“During the trip, which spans National Science Week, scientists from two ARC Centres of Excellence will engage and enlighten the public on the importance of the fundamental scientific research taking place in their own backyards.

“The goal of the program is to visit regional communities to engage audiences of all ages with the cutting-edge science happening here in Australia.  Our scientists will provide hands-on activities and give talks in hopes of engaging visitors in conversations about the excitement and the impact of science.”

Funding for the National Science Week activity was announced by the Minister for Science and Technology, Melissa Price, today.

The road trip was among 35 projects that received support in the $500,000 National Science Week grant round.

National Science Week grants provide the opportunity for community participation in high-profile science engagement activities across Australia.  They aim to inspire participation in science, technology, engineering and maths, acknowledge and celebrate the contributions of Australian scientists to the world of knowledge, encourage an interest in science pursuits and foster in younger people a fascination in the world we live in.

Inspiring the next generation for National Science Week

A quantum technology road trip, robotics competitions and an inflatable digestive system ‘poo palace’ are just some of the science projects being supported by the Morrison Government’s 2022 National Science Week grants.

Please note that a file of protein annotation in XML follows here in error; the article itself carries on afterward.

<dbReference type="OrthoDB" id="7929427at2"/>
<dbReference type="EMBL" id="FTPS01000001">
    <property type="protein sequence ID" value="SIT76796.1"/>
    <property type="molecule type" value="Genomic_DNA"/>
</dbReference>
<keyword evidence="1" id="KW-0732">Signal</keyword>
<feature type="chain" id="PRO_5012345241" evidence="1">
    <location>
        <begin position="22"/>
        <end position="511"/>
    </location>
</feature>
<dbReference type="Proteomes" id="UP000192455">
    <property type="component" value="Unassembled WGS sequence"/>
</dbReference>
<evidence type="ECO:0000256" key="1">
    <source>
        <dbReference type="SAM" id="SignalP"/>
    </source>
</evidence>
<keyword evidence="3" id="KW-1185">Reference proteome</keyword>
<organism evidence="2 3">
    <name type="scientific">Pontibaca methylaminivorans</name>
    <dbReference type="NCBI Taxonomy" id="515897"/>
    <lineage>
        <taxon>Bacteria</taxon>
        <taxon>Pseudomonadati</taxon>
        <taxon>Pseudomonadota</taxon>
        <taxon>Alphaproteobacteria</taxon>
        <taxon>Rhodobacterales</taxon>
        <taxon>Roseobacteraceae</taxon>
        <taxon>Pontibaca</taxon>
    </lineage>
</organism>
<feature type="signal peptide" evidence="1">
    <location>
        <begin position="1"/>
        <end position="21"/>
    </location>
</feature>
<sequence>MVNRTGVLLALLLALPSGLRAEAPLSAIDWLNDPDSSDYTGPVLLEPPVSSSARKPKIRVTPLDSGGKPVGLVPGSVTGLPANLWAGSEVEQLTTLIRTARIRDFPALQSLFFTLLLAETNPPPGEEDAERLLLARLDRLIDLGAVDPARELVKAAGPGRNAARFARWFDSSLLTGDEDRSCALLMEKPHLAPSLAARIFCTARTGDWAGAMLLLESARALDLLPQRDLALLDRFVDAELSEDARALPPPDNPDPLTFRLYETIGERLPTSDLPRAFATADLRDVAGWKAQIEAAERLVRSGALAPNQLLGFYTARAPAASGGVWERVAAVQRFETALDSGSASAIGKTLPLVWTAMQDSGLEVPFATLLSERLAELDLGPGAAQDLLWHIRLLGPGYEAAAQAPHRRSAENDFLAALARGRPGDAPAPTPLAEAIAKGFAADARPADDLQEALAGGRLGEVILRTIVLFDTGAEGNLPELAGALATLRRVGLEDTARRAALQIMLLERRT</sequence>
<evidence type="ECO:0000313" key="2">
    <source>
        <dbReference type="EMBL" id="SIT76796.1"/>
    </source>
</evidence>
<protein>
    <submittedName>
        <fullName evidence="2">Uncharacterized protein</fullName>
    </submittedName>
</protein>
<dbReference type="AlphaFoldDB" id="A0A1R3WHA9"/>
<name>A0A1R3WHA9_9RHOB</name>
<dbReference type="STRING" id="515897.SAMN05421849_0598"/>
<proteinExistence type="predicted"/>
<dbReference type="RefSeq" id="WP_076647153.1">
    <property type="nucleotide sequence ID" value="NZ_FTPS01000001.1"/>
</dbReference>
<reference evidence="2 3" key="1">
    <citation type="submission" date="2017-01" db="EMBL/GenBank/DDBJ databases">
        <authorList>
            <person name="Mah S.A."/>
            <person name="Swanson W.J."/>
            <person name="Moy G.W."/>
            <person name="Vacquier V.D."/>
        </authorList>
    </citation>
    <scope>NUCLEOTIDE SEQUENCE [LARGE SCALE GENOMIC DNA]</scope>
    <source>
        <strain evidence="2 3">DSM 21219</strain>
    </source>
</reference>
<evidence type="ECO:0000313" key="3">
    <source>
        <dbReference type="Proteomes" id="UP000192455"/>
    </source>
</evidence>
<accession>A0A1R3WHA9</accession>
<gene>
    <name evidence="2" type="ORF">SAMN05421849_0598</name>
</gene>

Thirty-five public science projects will share in more than $500,000 as part of Australia’s annual celebration of science and technology.

The grants include funding for:

  • The University of Melbourne’s interactive travelling science and art show bringing quantum physics to regional and rural areas.
  • Student Robotics Club of South Australia’s Robot Scrimmage competition day where students can work together to battle it out.
  • The Hunter Medical Research Institute’s oversized inflatable re-creation of the digestive system where children can conduct interactive food experiments and learn about digestion.

Minister for Science and Technology Melissa Price said National Science Week was a great way to encourage interest and participation in science, technology, engineering and mathematics (STEM).

“National Science Week is a fantastic and fun opportunity to recognise the wonderful work of our scientists and hopefully inspire our next generation of big-thinkers,” Minister Price said.

“Science plays a huge part in our daily life, even if we don’t always realise.

“The great events and activities in National Science Week are not only fun and interactive, but they can show us just how much we use science in our everyday life.

“This year, we’ve got a huge range of events and there’s something for everyone, whether that’s learning about the science of bush tucker, quantum physics, robotics or even how our bodies work.